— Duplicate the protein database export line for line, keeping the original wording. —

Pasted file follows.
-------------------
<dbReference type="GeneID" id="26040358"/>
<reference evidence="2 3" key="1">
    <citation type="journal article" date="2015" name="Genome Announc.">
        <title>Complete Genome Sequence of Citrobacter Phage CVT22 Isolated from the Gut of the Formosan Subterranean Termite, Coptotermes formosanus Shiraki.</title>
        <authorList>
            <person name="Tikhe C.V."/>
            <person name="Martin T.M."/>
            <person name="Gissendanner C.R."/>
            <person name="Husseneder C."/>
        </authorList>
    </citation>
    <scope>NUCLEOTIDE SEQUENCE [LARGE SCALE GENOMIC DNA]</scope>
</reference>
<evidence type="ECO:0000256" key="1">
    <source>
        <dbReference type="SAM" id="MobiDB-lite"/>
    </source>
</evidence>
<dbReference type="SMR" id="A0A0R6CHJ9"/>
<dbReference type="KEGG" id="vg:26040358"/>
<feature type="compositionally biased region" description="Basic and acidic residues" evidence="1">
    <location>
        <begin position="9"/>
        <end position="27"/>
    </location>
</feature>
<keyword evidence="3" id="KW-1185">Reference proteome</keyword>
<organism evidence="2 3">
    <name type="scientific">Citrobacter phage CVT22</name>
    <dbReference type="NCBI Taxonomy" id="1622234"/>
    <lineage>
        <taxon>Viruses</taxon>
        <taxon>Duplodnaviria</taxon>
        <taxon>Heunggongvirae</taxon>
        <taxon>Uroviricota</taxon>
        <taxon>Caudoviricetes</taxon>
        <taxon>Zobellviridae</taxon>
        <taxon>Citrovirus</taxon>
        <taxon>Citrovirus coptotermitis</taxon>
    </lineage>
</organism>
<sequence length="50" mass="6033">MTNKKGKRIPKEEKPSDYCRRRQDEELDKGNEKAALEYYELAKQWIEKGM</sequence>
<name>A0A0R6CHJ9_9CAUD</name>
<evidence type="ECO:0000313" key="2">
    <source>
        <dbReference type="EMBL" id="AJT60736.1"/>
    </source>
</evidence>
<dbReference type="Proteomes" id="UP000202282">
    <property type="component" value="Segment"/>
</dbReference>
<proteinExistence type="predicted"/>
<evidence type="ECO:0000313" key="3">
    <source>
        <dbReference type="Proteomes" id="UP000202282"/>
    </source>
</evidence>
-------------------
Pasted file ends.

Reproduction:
<dbReference type="GeneID" id="26040358"/>
<reference evidence="2 3" key="1">
    <citation type="journal article" date="2015" name="Genome Announc.">
        <title>Complete Genome Sequence of Citrobacter Phage CVT22 Isolated from the Gut of the Formosan Subterranean Termite, Coptotermes formosanus Shiraki.</title>
        <authorList>
            <person name="Tikhe C.V."/>
            <person name="Martin T.M."/>
            <person name="Gissendanner C.R."/>
            <person name="Husseneder C."/>
        </authorList>
    </citation>
    <scope>NUCLEOTIDE SEQUENCE [LARGE SCALE GENOMIC DNA]</scope>
</reference>
<evidence type="ECO:0000256" key="1">
    <source>
        <dbReference type="SAM" id="MobiDB-lite"/>
    </source>
</evidence>
<dbReference type="SMR" id="A0A0R6CHJ9"/>
<dbReference type="KEGG" id="vg:26040358"/>
<feature type="compositionally biased region" description="Basic and acidic residues" evidence="1">
    <location>
        <begin position="9"/>
        <end position="27"/>
    </location>
</feature>
<keyword evidence="3" id="KW-1185">Reference proteome</keyword>
<organism evidence="2 3">
    <name type="scientific">Citrobacter phage CVT22</name>
    <dbReference type="NCBI Taxonomy" id="1622234"/>
    <lineage>
        <taxon>Viruses</taxon>
        <taxon>Duplodnaviria</taxon>
        <taxon>Heunggongvirae</taxon>
        <taxon>Uroviricota</taxon>
        <taxon>Caudoviricetes</taxon>
        <taxon>Zobellviridae</taxon>
        <taxon>Citrovirus</taxon>
        <taxon>Citrovirus coptotermitis</taxon>
    </lineage>
</organism>
<sequence length="50" mass="6033">MTNKKGKRIPKEEKPSDYCRRRQDEELDKGNEKAALEYYELAKQWIEKGM</sequence>
<name>A0A0R6CHJ9_9CAUD</name>
<evidence type="ECO:0000313" key="2">
    <source>
        <dbReference type="EMBL" id="AJT60736.1"/>
    </source>
</evidence>
<dbReference type="Proteomes" id="UP000202282">
    <property type="component" value="Segment"/>
</dbReference>
<proteinExistence type="predicted"/>
<evidence type="ECO:0000313" key="3">
    <source>
        <dbReference type="Proteomes" id="UP000202282"/>
    </source>
</evidence>